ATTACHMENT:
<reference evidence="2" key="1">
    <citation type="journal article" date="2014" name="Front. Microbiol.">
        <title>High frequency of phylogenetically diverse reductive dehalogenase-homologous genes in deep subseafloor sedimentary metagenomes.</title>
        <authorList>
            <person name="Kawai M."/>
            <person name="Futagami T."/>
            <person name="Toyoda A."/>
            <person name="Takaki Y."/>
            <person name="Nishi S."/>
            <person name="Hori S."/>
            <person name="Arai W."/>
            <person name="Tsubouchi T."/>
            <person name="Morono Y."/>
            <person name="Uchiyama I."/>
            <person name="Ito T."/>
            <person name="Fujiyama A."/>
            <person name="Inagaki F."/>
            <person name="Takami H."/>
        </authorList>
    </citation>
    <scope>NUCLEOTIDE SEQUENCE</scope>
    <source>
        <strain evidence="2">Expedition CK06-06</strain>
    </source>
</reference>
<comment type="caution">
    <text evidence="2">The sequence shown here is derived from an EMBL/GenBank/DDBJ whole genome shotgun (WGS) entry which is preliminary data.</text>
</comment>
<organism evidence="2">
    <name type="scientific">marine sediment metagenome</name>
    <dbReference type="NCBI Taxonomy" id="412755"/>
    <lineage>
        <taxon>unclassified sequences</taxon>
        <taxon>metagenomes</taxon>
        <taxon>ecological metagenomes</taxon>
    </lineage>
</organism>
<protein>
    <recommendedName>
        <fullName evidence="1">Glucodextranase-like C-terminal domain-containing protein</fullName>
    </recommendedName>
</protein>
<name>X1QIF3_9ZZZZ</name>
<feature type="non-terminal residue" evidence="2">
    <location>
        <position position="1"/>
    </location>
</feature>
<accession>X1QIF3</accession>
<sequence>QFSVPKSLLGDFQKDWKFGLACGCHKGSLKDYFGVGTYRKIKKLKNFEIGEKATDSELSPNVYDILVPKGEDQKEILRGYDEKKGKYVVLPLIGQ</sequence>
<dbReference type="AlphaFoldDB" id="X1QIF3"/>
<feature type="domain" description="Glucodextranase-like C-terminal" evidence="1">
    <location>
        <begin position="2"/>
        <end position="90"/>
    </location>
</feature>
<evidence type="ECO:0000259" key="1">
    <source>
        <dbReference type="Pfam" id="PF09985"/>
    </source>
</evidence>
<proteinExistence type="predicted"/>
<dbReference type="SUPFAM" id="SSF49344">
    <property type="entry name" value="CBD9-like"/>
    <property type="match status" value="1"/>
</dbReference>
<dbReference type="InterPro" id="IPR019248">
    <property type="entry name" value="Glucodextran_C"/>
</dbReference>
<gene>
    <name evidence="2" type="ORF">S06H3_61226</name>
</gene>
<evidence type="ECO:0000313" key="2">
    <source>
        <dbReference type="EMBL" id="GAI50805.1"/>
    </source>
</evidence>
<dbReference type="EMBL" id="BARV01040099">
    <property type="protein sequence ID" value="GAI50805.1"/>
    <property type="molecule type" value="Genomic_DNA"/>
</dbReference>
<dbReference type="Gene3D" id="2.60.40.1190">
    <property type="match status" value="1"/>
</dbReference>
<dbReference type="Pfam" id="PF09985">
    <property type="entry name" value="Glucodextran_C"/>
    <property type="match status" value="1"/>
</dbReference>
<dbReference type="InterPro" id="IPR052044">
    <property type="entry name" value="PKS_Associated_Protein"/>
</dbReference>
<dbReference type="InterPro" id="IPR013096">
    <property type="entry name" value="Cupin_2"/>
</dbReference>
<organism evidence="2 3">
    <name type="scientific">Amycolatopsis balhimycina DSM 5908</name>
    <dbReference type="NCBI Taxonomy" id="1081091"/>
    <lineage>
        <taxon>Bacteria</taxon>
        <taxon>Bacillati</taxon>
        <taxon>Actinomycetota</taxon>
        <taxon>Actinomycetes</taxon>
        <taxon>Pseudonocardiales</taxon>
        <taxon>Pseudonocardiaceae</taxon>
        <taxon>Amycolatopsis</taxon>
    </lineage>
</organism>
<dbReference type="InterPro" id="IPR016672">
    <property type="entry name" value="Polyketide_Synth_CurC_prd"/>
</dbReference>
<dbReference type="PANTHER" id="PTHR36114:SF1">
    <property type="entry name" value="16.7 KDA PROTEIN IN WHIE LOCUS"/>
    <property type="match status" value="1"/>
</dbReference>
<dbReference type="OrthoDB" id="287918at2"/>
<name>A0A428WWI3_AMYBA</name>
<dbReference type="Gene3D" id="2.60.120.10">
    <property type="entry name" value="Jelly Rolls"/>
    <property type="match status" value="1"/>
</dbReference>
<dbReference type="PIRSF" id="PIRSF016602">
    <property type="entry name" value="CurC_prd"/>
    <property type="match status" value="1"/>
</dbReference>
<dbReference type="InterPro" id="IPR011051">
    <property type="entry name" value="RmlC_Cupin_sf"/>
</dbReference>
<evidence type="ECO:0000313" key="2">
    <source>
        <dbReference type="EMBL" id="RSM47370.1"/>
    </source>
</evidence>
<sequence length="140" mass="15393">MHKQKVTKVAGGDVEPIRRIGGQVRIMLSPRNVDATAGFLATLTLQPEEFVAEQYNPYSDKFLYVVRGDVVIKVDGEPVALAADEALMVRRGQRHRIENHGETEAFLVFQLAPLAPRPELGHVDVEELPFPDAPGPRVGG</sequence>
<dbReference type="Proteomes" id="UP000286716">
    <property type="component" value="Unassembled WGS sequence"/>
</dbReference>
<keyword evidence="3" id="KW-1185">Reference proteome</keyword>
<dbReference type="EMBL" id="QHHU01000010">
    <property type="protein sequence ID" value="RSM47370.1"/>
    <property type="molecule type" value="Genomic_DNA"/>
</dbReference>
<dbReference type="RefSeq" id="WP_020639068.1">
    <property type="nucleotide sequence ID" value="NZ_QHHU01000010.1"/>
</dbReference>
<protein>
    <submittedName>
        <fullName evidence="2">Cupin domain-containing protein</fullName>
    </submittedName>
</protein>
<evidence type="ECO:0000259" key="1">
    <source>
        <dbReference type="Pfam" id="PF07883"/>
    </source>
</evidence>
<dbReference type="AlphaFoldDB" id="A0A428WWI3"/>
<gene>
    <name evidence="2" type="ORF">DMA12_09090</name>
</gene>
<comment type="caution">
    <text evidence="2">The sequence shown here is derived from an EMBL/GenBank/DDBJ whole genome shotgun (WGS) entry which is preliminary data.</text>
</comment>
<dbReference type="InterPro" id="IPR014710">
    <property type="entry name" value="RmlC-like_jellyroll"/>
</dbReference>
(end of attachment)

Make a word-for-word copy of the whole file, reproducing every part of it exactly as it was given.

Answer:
<reference evidence="2" key="1">
    <citation type="journal article" date="2014" name="Front. Microbiol.">
        <title>High frequency of phylogenetically diverse reductive dehalogenase-homologous genes in deep subseafloor sedimentary metagenomes.</title>
        <authorList>
            <person name="Kawai M."/>
            <person name="Futagami T."/>
            <person name="Toyoda A."/>
            <person name="Takaki Y."/>
            <person name="Nishi S."/>
            <person name="Hori S."/>
            <person name="Arai W."/>
            <person name="Tsubouchi T."/>
            <person name="Morono Y."/>
            <person name="Uchiyama I."/>
            <person name="Ito T."/>
            <person name="Fujiyama A."/>
            <person name="Inagaki F."/>
            <person name="Takami H."/>
        </authorList>
    </citation>
    <scope>NUCLEOTIDE SEQUENCE</scope>
    <source>
        <strain evidence="2">Expedition CK06-06</strain>
    </source>
</reference>
<comment type="caution">
    <text evidence="2">The sequence shown here is derived from an EMBL/GenBank/DDBJ whole genome shotgun (WGS) entry which is preliminary data.</text>
</comment>
<organism evidence="2">
    <name type="scientific">marine sediment metagenome</name>
    <dbReference type="NCBI Taxonomy" id="412755"/>
    <lineage>
        <taxon>unclassified sequences</taxon>
        <taxon>metagenomes</taxon>
        <taxon>ecological metagenomes</taxon>
    </lineage>
</organism>
<protein>
    <recommendedName>
        <fullName evidence="1">Glucodextranase-like C-terminal domain-containing protein</fullName>
    </recommendedName>
</protein>
<name>X1QIF3_9ZZZZ</name>
<feature type="non-terminal residue" evidence="2">
    <location>
        <position position="1"/>
    </location>
</feature>
<accession>X1QIF3</accession>
<sequence>QFSVPKSLLGDFQKDWKFGLACGCHKGSLKDYFGVGTYRKIKKLKNFEIGEKATDSELSPNVYDILVPKGEDQKEILRGYDEKKGKYVVLPLIGQ</sequence>
<dbReference type="AlphaFoldDB" id="X1QIF3"/>
<feature type="domain" description="Glucodextranase-like C-terminal" evidence="1">
    <location>
        <begin position="2"/>
        <end position="90"/>
    </location>
</feature>
<evidence type="ECO:0000259" key="1">
    <source>
        <dbReference type="Pfam" id="PF09985"/>
    </source>
</evidence>
<proteinExistence type="predicted"/>
<dbReference type="SUPFAM" id="SSF49344">
    <property type="entry name" value="CBD9-like"/>
    <property type="match status" value="1"/>
</dbReference>
<dbReference type="InterPro" id="IPR019248">
    <property type="entry name" value="Glucodextran_C"/>
</dbReference>
<gene>
    <name evidence="2" type="ORF">S06H3_61226</name>
</gene>
<evidence type="ECO:0000313" key="2">
    <source>
        <dbReference type="EMBL" id="GAI50805.1"/>
    </source>
</evidence>
<dbReference type="EMBL" id="BARV01040099">
    <property type="protein sequence ID" value="GAI50805.1"/>
    <property type="molecule type" value="Genomic_DNA"/>
</dbReference>
<dbReference type="Gene3D" id="2.60.40.1190">
    <property type="match status" value="1"/>
</dbReference>
<dbReference type="Pfam" id="PF09985">
    <property type="entry name" value="Glucodextran_C"/>
    <property type="match status" value="1"/>
</dbReference>
<dbReference type="InterPro" id="IPR052044">
    <property type="entry name" value="PKS_Associated_Protein"/>
</dbReference>
<dbReference type="InterPro" id="IPR013096">
    <property type="entry name" value="Cupin_2"/>
</dbReference>
<organism evidence="2 3">
    <name type="scientific">Amycolatopsis balhimycina DSM 5908</name>
    <dbReference type="NCBI Taxonomy" id="1081091"/>
    <lineage>
        <taxon>Bacteria</taxon>
        <taxon>Bacillati</taxon>
        <taxon>Actinomycetota</taxon>
        <taxon>Actinomycetes</taxon>
        <taxon>Pseudonocardiales</taxon>
        <taxon>Pseudonocardiaceae</taxon>
        <taxon>Amycolatopsis</taxon>
    </lineage>
</organism>
<dbReference type="InterPro" id="IPR016672">
    <property type="entry name" value="Polyketide_Synth_CurC_prd"/>
</dbReference>
<dbReference type="PANTHER" id="PTHR36114:SF1">
    <property type="entry name" value="16.7 KDA PROTEIN IN WHIE LOCUS"/>
    <property type="match status" value="1"/>
</dbReference>
<dbReference type="OrthoDB" id="287918at2"/>
<name>A0A428WWI3_AMYBA</name>
<dbReference type="Gene3D" id="2.60.120.10">
    <property type="entry name" value="Jelly Rolls"/>
    <property type="match status" value="1"/>
</dbReference>
<dbReference type="PIRSF" id="PIRSF016602">
    <property type="entry name" value="CurC_prd"/>
    <property type="match status" value="1"/>
</dbReference>
<dbReference type="InterPro" id="IPR011051">
    <property type="entry name" value="RmlC_Cupin_sf"/>
</dbReference>
<evidence type="ECO:0000313" key="2">
    <source>
        <dbReference type="EMBL" id="RSM47370.1"/>
    </source>
</evidence>
<sequence length="140" mass="15393">MHKQKVTKVAGGDVEPIRRIGGQVRIMLSPRNVDATAGFLATLTLQPEEFVAEQYNPYSDKFLYVVRGDVVIKVDGEPVALAADEALMVRRGQRHRIENHGETEAFLVFQLAPLAPRPELGHVDVEELPFPDAPGPRVGG</sequence>
<dbReference type="Proteomes" id="UP000286716">
    <property type="component" value="Unassembled WGS sequence"/>
</dbReference>
<keyword evidence="3" id="KW-1185">Reference proteome</keyword>
<dbReference type="EMBL" id="QHHU01000010">
    <property type="protein sequence ID" value="RSM47370.1"/>
    <property type="molecule type" value="Genomic_DNA"/>
</dbReference>
<dbReference type="RefSeq" id="WP_020639068.1">
    <property type="nucleotide sequence ID" value="NZ_QHHU01000010.1"/>
</dbReference>
<protein>
    <submittedName>
        <fullName evidence="2">Cupin domain-containing protein</fullName>
    </submittedName>
</protein>
<evidence type="ECO:0000259" key="1">
    <source>
        <dbReference type="Pfam" id="PF07883"/>
    </source>
</evidence>
<dbReference type="AlphaFoldDB" id="A0A428WWI3"/>
<gene>
    <name evidence="2" type="ORF">DMA12_09090</name>
</gene>
<comment type="caution">
    <text evidence="2">The sequence shown here is derived from an EMBL/GenBank/DDBJ whole genome shotgun (WGS) entry which is preliminary data.</text>
</comment>
<dbReference type="InterPro" id="IPR014710">
    <property type="entry name" value="RmlC-like_jellyroll"/>
</dbReference>